The pressures of the developed world is hardly conducive of a stress free existence, and poor mental health has become a global pandemic. Numerous external aspects of the 21st Century are considered to play a part in our declining emotional well being. Most of us consider our mobile devices as a third arm. Expected to respond to vast forms of communication instantly, whether via: social media, text, email or talking on the telephone. Taking a break from the outside world is increasingly difficult. Consumerism, and pressure to climb the social and financial ladder is also prevalent. Widely encouraged to always want more, frowning upon contentment. The ethos of many is live for the future and rarely stop to enjoy the present.
In May 2019 the World Health Organisation reflected on this when it included burn-out, in the 11th Revision of the International Classification of Diseases. Defining it as:
“a syndrome conceptualized as resulting from chronic workplace stress that has not been successfully managed.”World Health Organisation
Could there be another internal factor involved in our overall declining mental health? Scientists have noticed a correlation between rising anxiety and plummeting magnesium intake in the last half century. To strengthen this theory, researchers have discovered they can induce anxiety in laboratory animals by simply depriving them of magnesium (apologies to animal rights activists, I am only the messenger). Involved in more than 300 biochemical reactions magnesium has two roles directly related to stress.
- Cortisol is a steroid hormone produced by the adrenal glands and is mainly released at times of stress. It has various important functions and is directly responsible for the necessary fight or flight response required to deal with imminent danger. However to much cortisol contributes to: mood swings, anxiety, insomnia, depression, brain fog, concentration issues, dementia, mental illness and memory loss. Magnesium acts as a filter, restricting the release of cortisol and preventing it from entering the brain.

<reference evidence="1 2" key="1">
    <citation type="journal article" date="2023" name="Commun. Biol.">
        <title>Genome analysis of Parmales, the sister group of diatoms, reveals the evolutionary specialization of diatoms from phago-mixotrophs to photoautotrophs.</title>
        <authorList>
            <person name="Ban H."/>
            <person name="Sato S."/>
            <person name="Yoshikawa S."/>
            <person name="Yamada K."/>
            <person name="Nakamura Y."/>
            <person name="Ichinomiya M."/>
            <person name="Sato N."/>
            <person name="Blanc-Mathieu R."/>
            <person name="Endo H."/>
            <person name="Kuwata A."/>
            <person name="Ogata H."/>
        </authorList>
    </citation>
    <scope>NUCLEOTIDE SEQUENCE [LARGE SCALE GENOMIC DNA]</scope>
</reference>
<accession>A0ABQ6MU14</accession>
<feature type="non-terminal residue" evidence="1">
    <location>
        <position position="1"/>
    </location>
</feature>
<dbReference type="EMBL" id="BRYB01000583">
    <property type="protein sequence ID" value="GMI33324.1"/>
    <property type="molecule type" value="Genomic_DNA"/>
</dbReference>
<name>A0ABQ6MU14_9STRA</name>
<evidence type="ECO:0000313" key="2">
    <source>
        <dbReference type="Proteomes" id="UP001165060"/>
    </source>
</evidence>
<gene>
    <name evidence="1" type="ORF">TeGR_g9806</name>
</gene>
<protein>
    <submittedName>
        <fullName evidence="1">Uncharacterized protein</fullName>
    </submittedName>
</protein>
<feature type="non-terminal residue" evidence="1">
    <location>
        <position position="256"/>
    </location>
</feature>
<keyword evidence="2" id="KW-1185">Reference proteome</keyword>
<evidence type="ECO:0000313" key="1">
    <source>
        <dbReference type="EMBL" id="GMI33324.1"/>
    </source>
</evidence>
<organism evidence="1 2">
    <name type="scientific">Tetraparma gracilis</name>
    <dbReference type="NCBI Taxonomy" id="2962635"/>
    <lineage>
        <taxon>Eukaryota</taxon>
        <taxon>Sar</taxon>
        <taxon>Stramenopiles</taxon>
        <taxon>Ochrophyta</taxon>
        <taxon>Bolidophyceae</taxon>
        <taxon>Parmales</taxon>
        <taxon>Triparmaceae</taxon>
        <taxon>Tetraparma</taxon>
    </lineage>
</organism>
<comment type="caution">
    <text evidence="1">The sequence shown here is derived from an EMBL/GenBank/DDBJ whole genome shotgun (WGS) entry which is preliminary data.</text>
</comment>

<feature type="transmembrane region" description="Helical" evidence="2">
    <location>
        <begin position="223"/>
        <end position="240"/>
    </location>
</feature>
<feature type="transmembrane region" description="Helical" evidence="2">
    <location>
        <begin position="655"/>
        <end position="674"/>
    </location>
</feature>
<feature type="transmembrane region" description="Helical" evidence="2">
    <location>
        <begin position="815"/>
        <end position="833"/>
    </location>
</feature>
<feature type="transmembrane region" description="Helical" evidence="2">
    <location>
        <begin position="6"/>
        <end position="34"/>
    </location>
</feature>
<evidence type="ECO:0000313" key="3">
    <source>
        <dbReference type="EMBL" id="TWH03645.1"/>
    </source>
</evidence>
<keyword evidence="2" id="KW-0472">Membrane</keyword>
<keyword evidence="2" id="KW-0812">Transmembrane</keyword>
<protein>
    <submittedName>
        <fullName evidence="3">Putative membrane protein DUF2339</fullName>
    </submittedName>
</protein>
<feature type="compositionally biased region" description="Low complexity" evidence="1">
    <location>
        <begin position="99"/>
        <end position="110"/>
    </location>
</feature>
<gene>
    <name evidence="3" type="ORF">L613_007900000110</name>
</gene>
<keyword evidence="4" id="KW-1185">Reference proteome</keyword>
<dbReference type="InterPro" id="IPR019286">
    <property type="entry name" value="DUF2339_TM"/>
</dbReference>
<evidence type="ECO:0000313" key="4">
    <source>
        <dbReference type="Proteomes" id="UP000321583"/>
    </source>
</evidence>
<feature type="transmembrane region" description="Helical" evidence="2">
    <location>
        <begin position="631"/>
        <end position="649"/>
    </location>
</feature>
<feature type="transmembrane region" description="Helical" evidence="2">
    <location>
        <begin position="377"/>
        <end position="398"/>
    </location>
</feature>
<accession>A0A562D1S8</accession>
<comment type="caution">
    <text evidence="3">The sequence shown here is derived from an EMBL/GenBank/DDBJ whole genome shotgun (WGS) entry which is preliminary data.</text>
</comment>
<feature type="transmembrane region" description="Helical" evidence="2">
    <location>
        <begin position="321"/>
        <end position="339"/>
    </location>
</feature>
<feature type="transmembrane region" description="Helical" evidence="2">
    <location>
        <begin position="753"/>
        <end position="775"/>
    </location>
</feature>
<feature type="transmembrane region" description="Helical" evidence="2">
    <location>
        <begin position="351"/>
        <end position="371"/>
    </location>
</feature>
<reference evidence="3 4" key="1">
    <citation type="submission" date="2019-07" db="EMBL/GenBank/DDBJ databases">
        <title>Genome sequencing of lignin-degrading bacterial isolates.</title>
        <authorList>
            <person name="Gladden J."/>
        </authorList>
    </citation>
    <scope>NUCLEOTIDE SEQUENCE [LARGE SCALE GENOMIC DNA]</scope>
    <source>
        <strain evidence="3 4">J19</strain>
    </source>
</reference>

- Gamma Aminobutyric Acid (GABA) is a naturally present amino acid. Its role as an inhibitory neurotransmitter is to slow brain activity. Magnesium is essential for GABA to work effectively, by binding to and stimulating the receptors in the brain to counteract stress. Not enough GABA makes it impossible to relax, causing people to become: disorganized, easily overwhelmed, suffer with racing thoughts and excessive worrying.
An intricate balance is essential for these biochemical reactions to be effective. The whole process is a bit like the snake chasing its own tail. Increased stress requires more magnesium, but prolonged stress depletes the body of its magnesium.
So how much magnesium does the body need?
Recommended Dietary Allowance of Magnesium in (mg)
|Birth – 6 months||30mg||30mg|
|7 – 12 months||75mg||75mg|
|1 – 3 years||80mg||80mg|
|4 – 8 years||130mg||130mg|
|9 – 13 years||240mg||240mg|
|14 – 18 years||410mg||360mg||400mg||360mg|
|19 – 30 years||400mg||310mg||350mg||310mg|
|31 – 50 years||420mg||320mg||360mg||320mg|
The mineral is found naturally in the body, and is present in many foods including: green leafy vegetables, fruit, seafood, legumes, nuts and seeds. Certain medicines such as laxatives and antacids contain magnesium. It is added to certain foods and is available as a supplement (but always seek professional advice before taking).
One positive thing to come from increasing poor mental health is societies increasing willingness to speak out about this once taboo subject, gradually prioritizing mental and emotional well being in much the same way as physical health. Currently medical professionals encourage a combination of talking therapies and medication to improve mental health. Could tackling magnesium deficiency be added to the list.